Important Aboriginal + Oceanic Art
14 October 2009

Albert Namatjira

(1902 - 1959)

watercolour on paper

26.5 x 37.0 cm

signed lower right: ALBERT NAMATJIRA

$22,000 - 28,000
Sold for $38,400 (inc. BP) in Auction 11 - 14 October 2009, Melbourne

Acquired directly from the artist by the pioneering Australian film maker Charles Chauvel who was visiting Alice Springs while scouting for locations for the film Jedda
Thence by descent
Private collection, Queensland

This painting is accompanied by two black and white photographs which were taken at the time the painting was acquired.

Catalogue text

There are few Australian artists that can be heralded as the founder of a movement in the same manner as Albert Namatjira. When he passed away in 1959 at the age of 57, the address at his funeral given by Paster Albrecht noted that 'His [Namatjira's] passing, within hours, was flashed as news from one corner of our vast continent to the other... Albert, as we called him, was not only a member of the Aranda tribe and the Lutheran church - I venture to say he was not looked upon as belonging to Australia only: He was a world figure.'1

Achieving popular success from his first exhibition in 1938, Namatjira's particular vision of the Australian landscape was to become lodged in the imagination of the public by the 1950s. Through a series of extremely popular reproductions, his images were widely disseminated and both 'created and reflected a new Australian mythology.'2 His work was informed not by the particular dictates of fashionable trends, but rather from a visual and spatial response to country known intimately by him. Whilst Namatjira adopted the visual language of Western landscape painters, his relationship to the subject is founded on more than aesthetic appreciation.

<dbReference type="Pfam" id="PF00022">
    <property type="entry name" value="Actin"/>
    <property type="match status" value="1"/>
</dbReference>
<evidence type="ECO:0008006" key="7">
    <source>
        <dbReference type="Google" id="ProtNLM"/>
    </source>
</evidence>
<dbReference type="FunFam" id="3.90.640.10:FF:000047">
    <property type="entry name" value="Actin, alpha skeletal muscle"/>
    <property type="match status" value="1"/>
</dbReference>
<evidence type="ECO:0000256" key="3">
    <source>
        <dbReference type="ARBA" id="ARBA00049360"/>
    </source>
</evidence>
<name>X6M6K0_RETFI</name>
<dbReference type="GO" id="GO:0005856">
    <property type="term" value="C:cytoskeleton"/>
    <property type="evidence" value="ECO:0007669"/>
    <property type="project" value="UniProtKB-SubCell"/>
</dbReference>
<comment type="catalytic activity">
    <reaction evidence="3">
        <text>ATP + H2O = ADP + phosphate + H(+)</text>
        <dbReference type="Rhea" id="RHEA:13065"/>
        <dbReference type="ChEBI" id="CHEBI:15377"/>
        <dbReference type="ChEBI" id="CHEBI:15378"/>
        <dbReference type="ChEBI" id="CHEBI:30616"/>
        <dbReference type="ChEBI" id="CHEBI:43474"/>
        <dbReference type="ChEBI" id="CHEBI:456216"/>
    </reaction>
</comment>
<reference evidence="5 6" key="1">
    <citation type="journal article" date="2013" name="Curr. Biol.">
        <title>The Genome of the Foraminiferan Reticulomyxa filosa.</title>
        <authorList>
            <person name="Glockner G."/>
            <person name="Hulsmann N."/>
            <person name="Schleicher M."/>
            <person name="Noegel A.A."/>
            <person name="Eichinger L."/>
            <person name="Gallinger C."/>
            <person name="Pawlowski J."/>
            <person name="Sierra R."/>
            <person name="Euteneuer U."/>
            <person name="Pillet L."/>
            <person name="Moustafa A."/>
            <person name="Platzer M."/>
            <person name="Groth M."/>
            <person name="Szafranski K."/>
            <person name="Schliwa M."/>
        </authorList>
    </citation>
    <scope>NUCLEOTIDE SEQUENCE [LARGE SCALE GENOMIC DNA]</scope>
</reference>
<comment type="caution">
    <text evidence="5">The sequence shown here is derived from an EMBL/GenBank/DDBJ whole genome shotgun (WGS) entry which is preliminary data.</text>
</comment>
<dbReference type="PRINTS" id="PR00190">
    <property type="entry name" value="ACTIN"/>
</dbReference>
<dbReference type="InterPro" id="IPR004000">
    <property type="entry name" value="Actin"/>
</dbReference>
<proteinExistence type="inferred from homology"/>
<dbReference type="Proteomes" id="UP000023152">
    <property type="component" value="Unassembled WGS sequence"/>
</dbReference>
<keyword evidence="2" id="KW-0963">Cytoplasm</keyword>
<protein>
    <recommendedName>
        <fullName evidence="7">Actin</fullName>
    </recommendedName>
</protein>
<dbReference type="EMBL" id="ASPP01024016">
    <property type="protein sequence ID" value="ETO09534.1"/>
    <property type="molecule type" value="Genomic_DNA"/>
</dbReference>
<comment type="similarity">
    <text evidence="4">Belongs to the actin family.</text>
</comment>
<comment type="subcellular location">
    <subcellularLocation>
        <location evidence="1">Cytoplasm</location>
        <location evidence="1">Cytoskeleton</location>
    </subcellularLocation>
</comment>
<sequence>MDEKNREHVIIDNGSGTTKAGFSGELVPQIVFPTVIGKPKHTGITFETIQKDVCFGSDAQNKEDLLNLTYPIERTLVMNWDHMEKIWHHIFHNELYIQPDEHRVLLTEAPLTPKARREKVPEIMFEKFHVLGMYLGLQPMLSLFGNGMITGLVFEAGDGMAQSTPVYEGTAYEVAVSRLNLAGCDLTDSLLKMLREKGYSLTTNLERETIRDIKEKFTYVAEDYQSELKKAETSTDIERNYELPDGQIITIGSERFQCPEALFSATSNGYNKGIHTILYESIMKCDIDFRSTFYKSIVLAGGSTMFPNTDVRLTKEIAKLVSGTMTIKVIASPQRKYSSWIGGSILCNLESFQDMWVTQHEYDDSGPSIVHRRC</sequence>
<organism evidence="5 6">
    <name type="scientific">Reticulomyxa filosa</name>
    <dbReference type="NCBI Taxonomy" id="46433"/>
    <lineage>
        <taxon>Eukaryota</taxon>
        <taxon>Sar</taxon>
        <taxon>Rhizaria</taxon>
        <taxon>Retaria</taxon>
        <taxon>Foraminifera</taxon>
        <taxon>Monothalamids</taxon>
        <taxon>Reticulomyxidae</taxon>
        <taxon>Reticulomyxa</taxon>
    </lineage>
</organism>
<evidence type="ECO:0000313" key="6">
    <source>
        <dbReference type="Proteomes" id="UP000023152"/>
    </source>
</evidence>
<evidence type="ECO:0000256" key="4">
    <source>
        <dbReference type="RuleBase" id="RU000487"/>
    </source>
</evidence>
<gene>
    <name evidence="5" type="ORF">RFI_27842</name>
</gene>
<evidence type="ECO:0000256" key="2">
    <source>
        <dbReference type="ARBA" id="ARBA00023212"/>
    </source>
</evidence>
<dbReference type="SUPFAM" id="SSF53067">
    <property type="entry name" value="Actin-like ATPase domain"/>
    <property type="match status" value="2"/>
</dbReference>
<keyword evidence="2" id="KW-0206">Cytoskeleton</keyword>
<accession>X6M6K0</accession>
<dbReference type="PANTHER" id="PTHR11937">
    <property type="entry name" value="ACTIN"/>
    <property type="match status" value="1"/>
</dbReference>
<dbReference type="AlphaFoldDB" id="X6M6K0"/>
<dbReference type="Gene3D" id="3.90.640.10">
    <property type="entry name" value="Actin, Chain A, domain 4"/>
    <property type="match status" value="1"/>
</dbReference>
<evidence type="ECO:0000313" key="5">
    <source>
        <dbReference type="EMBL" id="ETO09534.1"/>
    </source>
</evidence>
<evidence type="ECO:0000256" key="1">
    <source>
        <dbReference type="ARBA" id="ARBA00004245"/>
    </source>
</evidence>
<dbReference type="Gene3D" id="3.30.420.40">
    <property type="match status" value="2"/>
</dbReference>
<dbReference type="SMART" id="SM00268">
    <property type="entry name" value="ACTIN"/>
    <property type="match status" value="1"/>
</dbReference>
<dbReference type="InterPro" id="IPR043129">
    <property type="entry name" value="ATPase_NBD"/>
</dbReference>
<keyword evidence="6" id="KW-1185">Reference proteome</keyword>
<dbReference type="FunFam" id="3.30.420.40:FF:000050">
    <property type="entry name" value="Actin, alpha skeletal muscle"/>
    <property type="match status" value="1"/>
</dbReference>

Deceptively simple, Namatjira's works are imbued with multiple meanings. They are delicate and highly considered images which document the complexities of both spiritual and ecological survival. Trees, present here in our painting of the McDonnell Ranges, play a pivotal role in his compositions. Both a device for opening and framing the picture plane to reveal its inner recesses, the tree itself constitutes the subject in its own right. As Curator Anne French notes 'These paintings are portraits of living entities in their environment.'

The sphere of Namatjira's influence can be observed not only in the manner in which Australian's perceived the country they lived in, but also in his continuing legacy amongst Aboriginal artists. From the Hermannsburg potters to the art of Ginger Riley Munduwalawala, the impact of Namatjira's work continues to resonate throughout contemporary art practise.

1. Albrecht, F.W., 'an address at the funeral of Albert Namatjira in Alice Springs', 9 August 1959, typescript, Battarbee Archive, 3.36/1959
2. French, A., We've got to follow that old man's tracks: Engaging with the Art of Albert Namatjira, One Sun, One Moon, Aboriginal Art in Australia, Art Gallery of New South Wales, 2007, p. 161